Clevinger sees the crutch of continuity as being a pretentious turn-off for adults and downright crippling for younger readers. He equates the inherent convolution of an extensive canon to watching a movie hinged entirely on inside jokes, themselves referring to an even more obscure movie from 30 years ago.
“I’m not saying that building upon mythologies ought to be avoided, but my god, there are ways to do it that doesn’t exclude people who aren’t yet aware of the mythologies,” he said.
Rozum says the industry has already lost out on a whole generation of readers, mostly because it hasn’t provided them an avenue to catch up. During the past 20 years, modern superhero comics have all but ignored children and, in the process, have established a doomsday scenario seemingly ripped from their own pages.
“If the comics you read as a kid were all based on Cartoon Network shows — which is what was primarily available during at least the latter half of that period — and you kept reading as a teen, what would make you turn to reading superhero comics, which are essentially adolescent power fantasies, if you’ve navigated past that insecure point in your life?”
Even putting aside accessibility issues, other authors point to the deterioration of simple availability as another major threat. Jason Aaron, author of the critically acclaimed Vertigo title Scalped, remembers a time when comics were readily available at just about any newspaper stand or drugstore.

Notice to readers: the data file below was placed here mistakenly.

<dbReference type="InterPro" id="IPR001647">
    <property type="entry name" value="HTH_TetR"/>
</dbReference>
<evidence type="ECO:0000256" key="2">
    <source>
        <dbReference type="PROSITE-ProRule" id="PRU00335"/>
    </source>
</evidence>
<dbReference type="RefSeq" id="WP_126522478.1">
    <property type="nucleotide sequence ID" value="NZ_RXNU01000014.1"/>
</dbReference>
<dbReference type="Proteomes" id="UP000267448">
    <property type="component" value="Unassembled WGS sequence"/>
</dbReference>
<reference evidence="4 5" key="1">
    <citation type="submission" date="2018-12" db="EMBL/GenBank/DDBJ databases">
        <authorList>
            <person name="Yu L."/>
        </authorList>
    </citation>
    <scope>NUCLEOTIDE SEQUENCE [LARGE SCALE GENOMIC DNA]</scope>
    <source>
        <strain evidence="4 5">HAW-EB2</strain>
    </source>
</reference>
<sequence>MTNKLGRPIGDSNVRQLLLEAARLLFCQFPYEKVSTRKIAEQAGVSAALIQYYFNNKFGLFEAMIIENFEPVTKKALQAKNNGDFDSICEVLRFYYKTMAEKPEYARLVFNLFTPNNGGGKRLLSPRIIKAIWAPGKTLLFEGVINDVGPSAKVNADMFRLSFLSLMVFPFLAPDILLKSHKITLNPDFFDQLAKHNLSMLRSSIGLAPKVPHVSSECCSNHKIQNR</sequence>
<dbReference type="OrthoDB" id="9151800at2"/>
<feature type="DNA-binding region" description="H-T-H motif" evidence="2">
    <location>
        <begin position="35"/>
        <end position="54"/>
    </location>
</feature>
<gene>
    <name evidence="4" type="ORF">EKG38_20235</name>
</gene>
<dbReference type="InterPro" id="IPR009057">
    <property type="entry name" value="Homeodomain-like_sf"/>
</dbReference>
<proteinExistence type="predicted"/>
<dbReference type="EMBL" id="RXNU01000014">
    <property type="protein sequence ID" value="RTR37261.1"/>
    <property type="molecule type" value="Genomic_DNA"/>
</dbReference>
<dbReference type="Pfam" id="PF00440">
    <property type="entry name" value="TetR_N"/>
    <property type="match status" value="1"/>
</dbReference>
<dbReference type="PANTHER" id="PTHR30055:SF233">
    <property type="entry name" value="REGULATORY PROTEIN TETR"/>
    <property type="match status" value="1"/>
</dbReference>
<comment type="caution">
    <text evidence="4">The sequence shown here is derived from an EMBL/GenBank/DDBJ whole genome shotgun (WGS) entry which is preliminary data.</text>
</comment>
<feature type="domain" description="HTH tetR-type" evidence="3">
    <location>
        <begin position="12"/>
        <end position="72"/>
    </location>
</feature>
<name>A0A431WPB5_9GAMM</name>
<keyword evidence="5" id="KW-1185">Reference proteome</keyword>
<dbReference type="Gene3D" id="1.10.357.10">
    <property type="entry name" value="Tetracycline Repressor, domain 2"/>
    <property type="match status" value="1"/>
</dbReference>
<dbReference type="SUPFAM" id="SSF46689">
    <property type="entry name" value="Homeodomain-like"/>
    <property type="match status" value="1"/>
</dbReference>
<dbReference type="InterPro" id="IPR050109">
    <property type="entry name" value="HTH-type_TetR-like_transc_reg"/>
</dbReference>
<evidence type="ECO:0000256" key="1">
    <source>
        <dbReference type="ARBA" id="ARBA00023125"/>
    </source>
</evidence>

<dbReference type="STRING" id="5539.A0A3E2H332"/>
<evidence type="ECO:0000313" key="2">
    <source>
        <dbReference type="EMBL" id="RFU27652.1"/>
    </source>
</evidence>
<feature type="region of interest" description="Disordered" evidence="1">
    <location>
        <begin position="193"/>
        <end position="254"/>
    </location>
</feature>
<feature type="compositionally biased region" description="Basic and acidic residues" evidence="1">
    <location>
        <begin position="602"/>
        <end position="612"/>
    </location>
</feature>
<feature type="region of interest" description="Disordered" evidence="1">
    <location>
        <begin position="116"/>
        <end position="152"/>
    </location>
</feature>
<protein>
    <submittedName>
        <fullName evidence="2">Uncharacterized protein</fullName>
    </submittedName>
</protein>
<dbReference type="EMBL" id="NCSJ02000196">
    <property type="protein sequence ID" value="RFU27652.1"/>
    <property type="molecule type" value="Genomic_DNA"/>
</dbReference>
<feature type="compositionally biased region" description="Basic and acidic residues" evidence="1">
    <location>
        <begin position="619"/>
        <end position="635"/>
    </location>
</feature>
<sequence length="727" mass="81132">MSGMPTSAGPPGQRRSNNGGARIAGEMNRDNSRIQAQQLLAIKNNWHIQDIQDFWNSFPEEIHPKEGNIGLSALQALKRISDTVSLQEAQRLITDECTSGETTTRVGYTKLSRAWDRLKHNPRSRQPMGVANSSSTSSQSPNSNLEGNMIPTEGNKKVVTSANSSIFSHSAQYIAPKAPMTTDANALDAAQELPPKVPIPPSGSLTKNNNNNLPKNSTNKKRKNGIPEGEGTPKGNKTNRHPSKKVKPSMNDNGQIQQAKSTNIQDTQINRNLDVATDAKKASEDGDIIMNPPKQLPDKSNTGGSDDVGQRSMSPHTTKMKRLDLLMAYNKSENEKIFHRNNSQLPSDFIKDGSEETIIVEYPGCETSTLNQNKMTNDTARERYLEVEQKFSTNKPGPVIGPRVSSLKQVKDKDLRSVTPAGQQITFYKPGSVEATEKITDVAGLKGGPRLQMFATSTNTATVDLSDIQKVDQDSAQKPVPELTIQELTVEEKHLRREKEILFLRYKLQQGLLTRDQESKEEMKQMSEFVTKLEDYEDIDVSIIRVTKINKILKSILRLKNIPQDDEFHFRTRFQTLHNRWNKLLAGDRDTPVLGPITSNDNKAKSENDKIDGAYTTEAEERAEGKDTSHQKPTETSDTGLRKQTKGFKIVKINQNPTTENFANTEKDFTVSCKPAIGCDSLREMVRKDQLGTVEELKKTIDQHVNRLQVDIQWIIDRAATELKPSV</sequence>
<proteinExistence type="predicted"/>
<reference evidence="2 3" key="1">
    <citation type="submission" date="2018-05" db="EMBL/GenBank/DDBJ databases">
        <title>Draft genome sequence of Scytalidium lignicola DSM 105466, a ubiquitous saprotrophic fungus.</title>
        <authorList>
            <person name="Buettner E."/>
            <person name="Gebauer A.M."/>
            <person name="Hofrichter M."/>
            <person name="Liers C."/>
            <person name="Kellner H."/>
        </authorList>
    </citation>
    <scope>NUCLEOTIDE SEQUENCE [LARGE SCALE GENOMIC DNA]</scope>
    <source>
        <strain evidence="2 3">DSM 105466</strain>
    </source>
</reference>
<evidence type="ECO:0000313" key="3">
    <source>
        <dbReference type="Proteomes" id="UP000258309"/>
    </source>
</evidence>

“I was already a huge comic fan before I’d ever seen an actual comic book store,” he said. “These days, that’s obviously not an option.”
Clevinger believes that fact, combined with readily available competition, plays a huge role in the suppression of younger readers. Books, DVDs and video games are available just about anywhere. But for many people, just getting their hands on an actual comic book is an ordeal. “You have to be lucky enough to live in a town with a comic book shop, you have to track down where it is, and you have to hope that it’s run with at least a semblance of competence,” he said.
Credited with saving the industry in the 1980’s, the local comic book shop has become the predominate means of finding new material, theoretically stifling the general flow of influence to any outsiders curious about the medium.
“With things so dominated by the direct market, this has become a very insulated industry,” Aaron said. “There’s no gateway drug to get these kids hooked, and most comic book stores just aren’t new reader friendly, especially for kids.”
By Daniel Crown